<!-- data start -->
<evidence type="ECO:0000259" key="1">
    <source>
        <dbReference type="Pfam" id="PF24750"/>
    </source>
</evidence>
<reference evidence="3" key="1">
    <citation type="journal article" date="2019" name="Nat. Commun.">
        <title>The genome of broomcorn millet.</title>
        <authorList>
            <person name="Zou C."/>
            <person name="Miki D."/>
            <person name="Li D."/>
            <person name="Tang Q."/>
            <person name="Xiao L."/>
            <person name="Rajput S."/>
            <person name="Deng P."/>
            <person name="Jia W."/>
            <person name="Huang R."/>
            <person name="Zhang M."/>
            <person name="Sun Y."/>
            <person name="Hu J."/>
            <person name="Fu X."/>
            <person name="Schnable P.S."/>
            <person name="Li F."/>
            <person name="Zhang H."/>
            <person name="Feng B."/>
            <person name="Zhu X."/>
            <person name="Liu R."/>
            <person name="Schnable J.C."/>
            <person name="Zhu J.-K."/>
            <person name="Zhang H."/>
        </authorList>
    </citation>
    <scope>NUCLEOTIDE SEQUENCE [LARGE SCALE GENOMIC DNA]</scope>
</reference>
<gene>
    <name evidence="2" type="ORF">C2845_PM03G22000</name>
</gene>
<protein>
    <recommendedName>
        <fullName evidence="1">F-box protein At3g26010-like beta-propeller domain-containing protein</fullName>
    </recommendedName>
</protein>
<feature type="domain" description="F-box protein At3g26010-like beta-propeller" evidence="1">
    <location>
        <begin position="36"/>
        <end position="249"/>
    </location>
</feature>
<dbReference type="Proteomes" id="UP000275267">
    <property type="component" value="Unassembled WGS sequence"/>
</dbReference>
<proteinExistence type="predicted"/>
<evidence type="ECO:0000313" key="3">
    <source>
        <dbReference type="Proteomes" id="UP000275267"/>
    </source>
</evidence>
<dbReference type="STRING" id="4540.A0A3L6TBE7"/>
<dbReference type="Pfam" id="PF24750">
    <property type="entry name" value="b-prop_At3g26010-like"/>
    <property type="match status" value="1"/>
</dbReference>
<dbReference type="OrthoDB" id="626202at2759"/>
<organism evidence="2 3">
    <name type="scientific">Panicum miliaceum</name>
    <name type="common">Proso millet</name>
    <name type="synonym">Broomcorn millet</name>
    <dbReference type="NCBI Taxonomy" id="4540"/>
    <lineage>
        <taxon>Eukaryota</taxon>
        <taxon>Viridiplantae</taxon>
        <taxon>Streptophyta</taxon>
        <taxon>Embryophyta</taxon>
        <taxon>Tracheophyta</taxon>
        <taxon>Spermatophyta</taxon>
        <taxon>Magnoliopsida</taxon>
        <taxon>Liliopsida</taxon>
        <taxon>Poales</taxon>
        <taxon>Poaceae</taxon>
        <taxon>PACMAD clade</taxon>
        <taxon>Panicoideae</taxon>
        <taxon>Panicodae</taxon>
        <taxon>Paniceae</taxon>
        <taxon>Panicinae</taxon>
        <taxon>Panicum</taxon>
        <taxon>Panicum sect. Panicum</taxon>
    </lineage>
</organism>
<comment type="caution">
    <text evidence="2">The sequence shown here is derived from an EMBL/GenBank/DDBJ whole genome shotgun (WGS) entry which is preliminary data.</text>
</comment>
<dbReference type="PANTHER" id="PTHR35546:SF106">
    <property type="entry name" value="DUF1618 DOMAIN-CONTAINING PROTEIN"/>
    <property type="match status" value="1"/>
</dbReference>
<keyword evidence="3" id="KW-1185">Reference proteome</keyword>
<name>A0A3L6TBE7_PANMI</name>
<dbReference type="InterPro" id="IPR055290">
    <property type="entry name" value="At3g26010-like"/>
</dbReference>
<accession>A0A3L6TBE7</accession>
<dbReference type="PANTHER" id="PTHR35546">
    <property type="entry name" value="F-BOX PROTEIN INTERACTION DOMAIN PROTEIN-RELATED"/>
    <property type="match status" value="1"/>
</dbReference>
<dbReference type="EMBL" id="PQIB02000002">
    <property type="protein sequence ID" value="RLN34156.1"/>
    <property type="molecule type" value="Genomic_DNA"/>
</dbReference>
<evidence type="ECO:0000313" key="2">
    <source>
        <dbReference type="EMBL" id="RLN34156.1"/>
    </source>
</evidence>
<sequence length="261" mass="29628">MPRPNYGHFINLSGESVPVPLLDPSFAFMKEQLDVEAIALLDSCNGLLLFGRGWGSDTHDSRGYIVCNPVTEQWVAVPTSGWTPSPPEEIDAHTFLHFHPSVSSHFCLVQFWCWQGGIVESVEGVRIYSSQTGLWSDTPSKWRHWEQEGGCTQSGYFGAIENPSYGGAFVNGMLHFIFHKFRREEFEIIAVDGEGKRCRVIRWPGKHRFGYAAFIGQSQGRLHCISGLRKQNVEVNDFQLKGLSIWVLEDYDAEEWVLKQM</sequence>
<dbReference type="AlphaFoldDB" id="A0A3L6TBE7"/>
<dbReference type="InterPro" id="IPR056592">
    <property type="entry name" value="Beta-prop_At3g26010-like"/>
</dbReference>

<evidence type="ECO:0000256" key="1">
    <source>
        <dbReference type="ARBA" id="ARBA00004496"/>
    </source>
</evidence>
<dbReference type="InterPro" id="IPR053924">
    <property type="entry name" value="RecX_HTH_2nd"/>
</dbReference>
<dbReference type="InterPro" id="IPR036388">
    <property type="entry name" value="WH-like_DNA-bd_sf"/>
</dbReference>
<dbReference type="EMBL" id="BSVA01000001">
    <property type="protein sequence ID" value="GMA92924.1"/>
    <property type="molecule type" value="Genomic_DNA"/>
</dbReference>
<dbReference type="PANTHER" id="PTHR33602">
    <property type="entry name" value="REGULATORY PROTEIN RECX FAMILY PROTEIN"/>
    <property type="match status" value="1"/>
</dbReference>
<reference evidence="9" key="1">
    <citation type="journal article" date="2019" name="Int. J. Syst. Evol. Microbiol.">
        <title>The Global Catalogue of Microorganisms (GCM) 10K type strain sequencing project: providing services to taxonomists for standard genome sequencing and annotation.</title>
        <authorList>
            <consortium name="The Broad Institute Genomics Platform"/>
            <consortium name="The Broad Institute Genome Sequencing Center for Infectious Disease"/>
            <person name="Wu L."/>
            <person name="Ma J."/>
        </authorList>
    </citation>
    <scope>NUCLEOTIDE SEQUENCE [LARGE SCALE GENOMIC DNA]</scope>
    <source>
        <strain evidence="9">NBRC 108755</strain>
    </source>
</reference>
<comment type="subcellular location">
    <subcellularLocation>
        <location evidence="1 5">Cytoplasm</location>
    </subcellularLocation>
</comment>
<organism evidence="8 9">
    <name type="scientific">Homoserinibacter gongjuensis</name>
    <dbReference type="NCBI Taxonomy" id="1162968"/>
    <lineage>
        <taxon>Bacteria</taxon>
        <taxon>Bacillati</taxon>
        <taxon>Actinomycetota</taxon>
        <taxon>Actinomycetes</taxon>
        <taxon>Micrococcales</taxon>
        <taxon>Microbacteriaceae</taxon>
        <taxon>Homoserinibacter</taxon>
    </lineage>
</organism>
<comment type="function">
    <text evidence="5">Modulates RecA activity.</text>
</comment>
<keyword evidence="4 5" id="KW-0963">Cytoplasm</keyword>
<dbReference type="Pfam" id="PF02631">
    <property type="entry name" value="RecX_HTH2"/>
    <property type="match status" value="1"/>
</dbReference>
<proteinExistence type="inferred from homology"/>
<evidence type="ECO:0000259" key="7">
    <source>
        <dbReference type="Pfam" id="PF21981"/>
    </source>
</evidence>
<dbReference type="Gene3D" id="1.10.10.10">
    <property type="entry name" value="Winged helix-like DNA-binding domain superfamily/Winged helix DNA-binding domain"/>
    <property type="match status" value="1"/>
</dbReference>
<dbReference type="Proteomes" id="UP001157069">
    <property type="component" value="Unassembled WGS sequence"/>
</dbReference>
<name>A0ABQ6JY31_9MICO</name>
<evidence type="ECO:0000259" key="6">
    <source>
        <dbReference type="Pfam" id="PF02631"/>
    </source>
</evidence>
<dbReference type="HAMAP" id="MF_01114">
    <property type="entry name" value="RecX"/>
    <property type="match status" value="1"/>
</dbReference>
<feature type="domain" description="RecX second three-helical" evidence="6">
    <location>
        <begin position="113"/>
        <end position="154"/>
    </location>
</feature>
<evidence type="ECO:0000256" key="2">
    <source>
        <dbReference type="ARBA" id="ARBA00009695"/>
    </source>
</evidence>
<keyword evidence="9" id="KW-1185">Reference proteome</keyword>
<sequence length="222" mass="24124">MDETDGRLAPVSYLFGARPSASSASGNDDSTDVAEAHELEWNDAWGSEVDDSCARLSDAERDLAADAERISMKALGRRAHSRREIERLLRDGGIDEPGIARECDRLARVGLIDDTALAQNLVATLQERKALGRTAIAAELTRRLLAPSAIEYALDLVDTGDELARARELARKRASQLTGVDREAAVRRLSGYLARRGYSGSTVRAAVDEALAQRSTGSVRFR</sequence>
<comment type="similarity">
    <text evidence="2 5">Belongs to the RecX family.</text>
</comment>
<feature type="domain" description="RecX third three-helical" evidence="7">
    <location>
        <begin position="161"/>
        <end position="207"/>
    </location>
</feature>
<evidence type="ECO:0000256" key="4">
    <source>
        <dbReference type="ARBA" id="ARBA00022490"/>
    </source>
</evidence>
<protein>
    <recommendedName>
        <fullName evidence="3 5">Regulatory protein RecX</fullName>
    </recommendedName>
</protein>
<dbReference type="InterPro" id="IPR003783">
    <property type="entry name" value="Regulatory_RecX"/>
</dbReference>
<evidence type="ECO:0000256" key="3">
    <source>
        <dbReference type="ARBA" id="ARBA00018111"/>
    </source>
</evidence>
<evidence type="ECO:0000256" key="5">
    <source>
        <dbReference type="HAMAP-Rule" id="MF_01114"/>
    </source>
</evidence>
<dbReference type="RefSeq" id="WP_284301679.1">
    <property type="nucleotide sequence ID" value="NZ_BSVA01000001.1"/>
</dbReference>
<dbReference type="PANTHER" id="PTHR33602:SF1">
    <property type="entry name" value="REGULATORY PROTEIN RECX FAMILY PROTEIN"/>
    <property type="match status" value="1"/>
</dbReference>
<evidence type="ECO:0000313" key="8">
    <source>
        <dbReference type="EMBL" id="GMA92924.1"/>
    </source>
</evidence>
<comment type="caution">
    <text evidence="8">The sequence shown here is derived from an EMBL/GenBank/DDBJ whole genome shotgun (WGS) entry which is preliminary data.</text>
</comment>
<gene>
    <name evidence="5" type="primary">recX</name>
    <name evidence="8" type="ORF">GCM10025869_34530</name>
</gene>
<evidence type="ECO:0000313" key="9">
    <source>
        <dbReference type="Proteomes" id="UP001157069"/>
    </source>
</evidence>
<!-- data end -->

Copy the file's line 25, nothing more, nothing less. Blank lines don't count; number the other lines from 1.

            <person name="Zhang H."/>